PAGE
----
Drive-By Truckers Maintain Nuanced, Southern Rock In ‘The Unraveling’

To understand the alternative Southern rock band, The Drive-By Truckers, is to comprehend the idea of duality. The group is constantly subverting the conventional world around them. It’s founding members, Patterson Hood and Mike Cooley, are longtime brothers in music and former combatants. Their histories are rooted in the South while their politics are rooted in liberalism. They are nuanced. And all of these elements show up on their forthcoming record, The Unraveling, set for release on January 31st

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For as different as Cooley and Hood can be, they both began their love affair with music at 8-years-old. The two met later in college at the University of North Alabama serendipitously to become roommates. But they quickly began to feud, argue and fight. Between spats, however, they played music. And while it took time for their audience to manifest, Cooley and Hood knew there was creative chemistry between them, even if there was also tension. 

“Neither one of us was shit,” Hood laughs. “We were kids and it wasn’t like we were precocious talented kids. But Cooley’s got this weird thing he does with his playing that, once you really figure it out, it makes him such a weird and great guitar player.” 

“We had chemistry right off the bat,” says Cooley, remembering the days and nights drinking cheap beer in their “crappy apartment” with nobody else around. “We sucked a lot of the time but we weren’t bad enough to deserve that lack of attention. People didn’t get it. People weren’t ready.”

In the decades since, The Drive-By Truckers have made a name for themselves from Alabama to California and beyond. While they are very much born-and-raised in the South, the two men have broad scopes of interest. For Hood, this began early and first crystalized on a trip to New York City with his father, David, the legendary session bassist for the Muscle Shoals recording studio and whose bass line on Mavis Staples’ “I’ll Take You There” will live forever. 

“I was a weirdo kid in elementary school and didn’t have any friends,” says Hood. “I was an artsy kid. I wrote songs and didn’t like sports. I was beat up a lot and called ‘faggot’ a lot in redneck public elementary school in Alabama. It wasn’t pretty.”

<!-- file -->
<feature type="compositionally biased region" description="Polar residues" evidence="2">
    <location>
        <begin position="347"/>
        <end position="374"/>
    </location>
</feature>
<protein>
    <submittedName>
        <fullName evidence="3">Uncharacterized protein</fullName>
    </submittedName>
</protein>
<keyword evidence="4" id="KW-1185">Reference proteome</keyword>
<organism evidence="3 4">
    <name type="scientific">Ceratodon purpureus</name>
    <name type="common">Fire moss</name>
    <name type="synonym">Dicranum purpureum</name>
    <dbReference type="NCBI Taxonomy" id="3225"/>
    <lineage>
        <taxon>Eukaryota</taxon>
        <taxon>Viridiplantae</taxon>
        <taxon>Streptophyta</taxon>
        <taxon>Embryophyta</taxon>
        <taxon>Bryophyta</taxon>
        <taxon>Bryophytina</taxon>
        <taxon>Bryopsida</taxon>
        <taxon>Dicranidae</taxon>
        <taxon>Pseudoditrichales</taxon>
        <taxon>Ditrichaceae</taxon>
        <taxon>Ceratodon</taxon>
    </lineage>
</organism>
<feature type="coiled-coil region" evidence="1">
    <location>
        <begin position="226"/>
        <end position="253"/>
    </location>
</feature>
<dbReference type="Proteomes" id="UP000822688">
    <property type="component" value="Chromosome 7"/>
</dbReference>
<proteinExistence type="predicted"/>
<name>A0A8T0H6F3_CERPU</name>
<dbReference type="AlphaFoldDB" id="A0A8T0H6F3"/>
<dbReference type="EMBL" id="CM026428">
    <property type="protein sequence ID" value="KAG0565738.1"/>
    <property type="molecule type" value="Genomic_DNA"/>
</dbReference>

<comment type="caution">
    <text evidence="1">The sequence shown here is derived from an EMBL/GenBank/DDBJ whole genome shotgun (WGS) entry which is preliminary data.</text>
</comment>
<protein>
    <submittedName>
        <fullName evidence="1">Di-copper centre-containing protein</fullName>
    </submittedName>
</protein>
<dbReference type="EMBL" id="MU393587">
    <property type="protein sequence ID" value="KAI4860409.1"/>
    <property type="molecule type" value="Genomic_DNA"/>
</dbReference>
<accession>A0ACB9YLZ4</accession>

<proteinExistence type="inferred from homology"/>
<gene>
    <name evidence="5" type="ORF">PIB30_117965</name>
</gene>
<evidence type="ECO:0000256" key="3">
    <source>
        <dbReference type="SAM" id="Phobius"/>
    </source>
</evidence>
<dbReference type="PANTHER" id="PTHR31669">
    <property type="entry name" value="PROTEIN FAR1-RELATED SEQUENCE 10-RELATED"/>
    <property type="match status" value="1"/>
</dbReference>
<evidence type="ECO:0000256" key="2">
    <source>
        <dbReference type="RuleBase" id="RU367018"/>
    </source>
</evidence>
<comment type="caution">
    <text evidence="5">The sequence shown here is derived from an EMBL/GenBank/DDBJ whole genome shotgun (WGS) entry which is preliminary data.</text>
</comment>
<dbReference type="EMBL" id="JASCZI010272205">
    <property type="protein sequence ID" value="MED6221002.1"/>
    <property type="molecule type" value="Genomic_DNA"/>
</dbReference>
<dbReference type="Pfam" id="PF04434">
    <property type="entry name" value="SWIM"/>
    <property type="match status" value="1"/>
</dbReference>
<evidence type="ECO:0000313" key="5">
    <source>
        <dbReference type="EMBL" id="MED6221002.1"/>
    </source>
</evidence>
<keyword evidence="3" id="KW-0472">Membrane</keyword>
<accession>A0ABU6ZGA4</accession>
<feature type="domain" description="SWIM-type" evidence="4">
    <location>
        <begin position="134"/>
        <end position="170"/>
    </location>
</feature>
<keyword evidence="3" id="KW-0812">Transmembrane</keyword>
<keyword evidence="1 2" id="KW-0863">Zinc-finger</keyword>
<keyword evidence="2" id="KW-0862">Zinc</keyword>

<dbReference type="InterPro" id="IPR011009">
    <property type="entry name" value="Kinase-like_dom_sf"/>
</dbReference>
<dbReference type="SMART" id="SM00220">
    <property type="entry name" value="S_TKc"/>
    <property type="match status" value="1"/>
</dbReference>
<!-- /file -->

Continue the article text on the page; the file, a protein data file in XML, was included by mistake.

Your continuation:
His father, though, took him to the Big Apple when producing a record for a harmony-forward girl group. In the city, young Hood saw Greenwich Village, took the subway, hung out with musicians and visited Chinatown. Things that had once only been in movies were around him to touch and breathe in. When he returned to Alabama, he was able to deal with the bullying better knowing there was something better out there. 

When considering a Southern rock ‘n’ roll band, it’s hard not to think of large sweeping ideas of embedded patriotism (see: Lynyrd Skynyrd). Fair or not, attributing a sense of regional pride to public figures from the area seems a natural reflex. But when talking with Cooley and Hood, both warn against personally harboring ideas of blanket-minded nationalism. 

“I’m not anti-patriotism,” says Cooley. “But sometimes I find patriotism is used as a weapon against our fellow man more than a uniting force against evil. Saying, ‘I’m a patriot and you’re not’ is a way of saying, ‘Fuck you,’ when we probably shouldn’t be doing that.” 

“It’s a slippery slope,” offers Hood. “A certain amount of Nationalism is a dangerous thing. It’s one thing to feel pride from where you’re from but it’s another thing to start thinking we’re god’s chosen people or we’re the only ones who are right about anything.” 

It’s often said that the ability to hold in one’s mind two competing ideas at once is a sign of intelligence and complexity. If so, then The Unraveling is certainly a measure of both. The 9-track record is, in many ways, a blueprint to both understanding myriad toxic landmines in American society and ways to avoid them. Song titles range from “Babies In Cages” to “Heroin Again” to “Rosemary with a Bible and a Gun.”

The Drive-By Truckers recorded the album in a prominent Memphis studio, which included a surprise drop-in by Mick Jagger, who was checking out the space, himself. The record is replete with energy, using emotive rhythms combined with soulful musicianship and a blend of Hood’s comforting and Cooley’s twangy vocals. But while skill is displayed throughout, Hood says it wasn’t an easy album to compose.

“This album was really fucking hard to write,” he says. “Really hard. We tried to find a way to articulate the daily horrors and madness of what was going on every fucking day. To make it into something that anybody, including ourselves, would actually listen to. It took time.” 

Now that the record is set for release into the world, Cooley, Hood and the rest of the band are ready to hit the road. While the group has already done some 3,000 gigs over its decades together, there is excitement to find out how this album – the band’s 12th – will resonate with fans new and old across the U.S.

“On the road, you see how much the country has in common with itself,” says Cooley. “The only thing that changes in one region to another is the accent. How people live, what they like, what they are willing to believe does not change.” 

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